through orgasm breaks the energy circuit in the frontal line,
so that the amount of energy that makes it through to the spinal
line is relatively minimal. The spiritualization of the human
body-mind requires closing the breaks in the circuit (whether
through celibacy or a tantric practice), and mastering the conductivity
of energy in the full circuit.
But there is even more to the story. Sex is anatomically rooted
in the heart. Emotion and sexuality are two halves of a single
coin. How we express ourselves sexually and emotionally are reflections
of each other. Sex without love is cold and depraved. Love without
desire is not yet full. Love-desire is a single force that is
naturally expressed in emotional-sexual intimacy. Just as the
circuit of energy in the human body can be broken by conventional
orgasm, so too can the expression of feeling be reduced to something
less than love (fear, anger, sorrow, etc.) through various oedipal
rituals that express "you don't love me" rather than
"I love you".Transcending those oedipal patterns is
also an esssential prerequisite to the spiritualization of the
human body-mind, and its full entry into the Spiritual dimension
of the Greater Reality.
Spiritual Practice and Cooperative Community It
is no accident that Guatama Buddha included in His three jewels
(triratna) not only the Buddha (or Spiritual Master) and
the Dharma (or Teaching), but also, the Sangha (or community of
Spiritual practitioners). Just so, Christian and other spiritual
or monastic traditions make much of a communal circumstance for
spiritual practice (such as a monastary or a convent). This course
considers the viewpoint that the community setting is generally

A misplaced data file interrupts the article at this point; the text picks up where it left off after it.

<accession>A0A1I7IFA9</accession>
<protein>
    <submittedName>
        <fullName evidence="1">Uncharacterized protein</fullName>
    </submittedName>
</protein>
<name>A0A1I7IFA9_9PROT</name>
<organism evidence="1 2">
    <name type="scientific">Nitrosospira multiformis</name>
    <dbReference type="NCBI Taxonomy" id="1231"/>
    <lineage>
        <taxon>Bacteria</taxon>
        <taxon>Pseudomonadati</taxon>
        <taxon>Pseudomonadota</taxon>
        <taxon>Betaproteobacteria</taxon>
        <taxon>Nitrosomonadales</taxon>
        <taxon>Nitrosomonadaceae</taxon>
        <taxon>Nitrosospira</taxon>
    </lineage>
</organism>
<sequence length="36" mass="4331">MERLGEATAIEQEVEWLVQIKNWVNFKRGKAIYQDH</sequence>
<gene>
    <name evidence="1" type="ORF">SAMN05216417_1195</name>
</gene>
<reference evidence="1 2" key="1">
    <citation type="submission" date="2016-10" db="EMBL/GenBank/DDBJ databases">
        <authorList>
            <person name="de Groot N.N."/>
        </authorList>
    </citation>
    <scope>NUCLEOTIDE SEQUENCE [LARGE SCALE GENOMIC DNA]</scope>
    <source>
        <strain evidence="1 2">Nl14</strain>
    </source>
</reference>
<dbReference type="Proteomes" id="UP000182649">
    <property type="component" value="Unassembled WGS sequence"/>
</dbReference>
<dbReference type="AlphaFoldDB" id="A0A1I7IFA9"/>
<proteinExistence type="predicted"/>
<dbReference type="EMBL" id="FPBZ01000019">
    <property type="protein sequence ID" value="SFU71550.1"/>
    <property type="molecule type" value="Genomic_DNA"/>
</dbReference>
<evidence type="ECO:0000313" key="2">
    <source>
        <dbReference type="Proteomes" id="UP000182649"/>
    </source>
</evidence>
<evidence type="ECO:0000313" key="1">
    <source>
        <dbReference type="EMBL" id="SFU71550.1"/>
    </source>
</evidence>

a more auspicious circumstance for Spiritual practice than a conventional
living circumstance, and also even more auspicious than the traditional
isolation of a cave, a desert, or a forest, for several reasons:
- First is
the principle of "Good Company": we (and, therefore,
our destiny too) are greatly influenced by whomever we spend
our time with; hence we should spend as much time as possible
in the company of the Spiritual Master and our fellow Spiritual
is the Teaching of the Spiritual Master, Adi Da Samraj, that
the fundamental activity of the ego is the avoidance of relationship.
While that avoidance plays itself out on many levels, it is
most obvious at the level of human relationships. Cooperative
community is an excellent discipline for cutting into the moment-to-moment
egoic tendency to seek isolation and immunity.
the Spiritual Transmission of the Spiritual Master is greatly
magnified in the communal setting. For example, walking into
a meditation hall in which many practitioners have been "invoking"
the Spiritual Master's Transmission feels like walking into
a tangible Force Field. It is much easier to practice staying
concentrated in and absorbed by that Transmission in such a
explores both the benefits and the difficulties of living in cooperative
community, as well as what form such an arrangement might take.
A useful companion course is COOP105:
A History of Cooperative Community.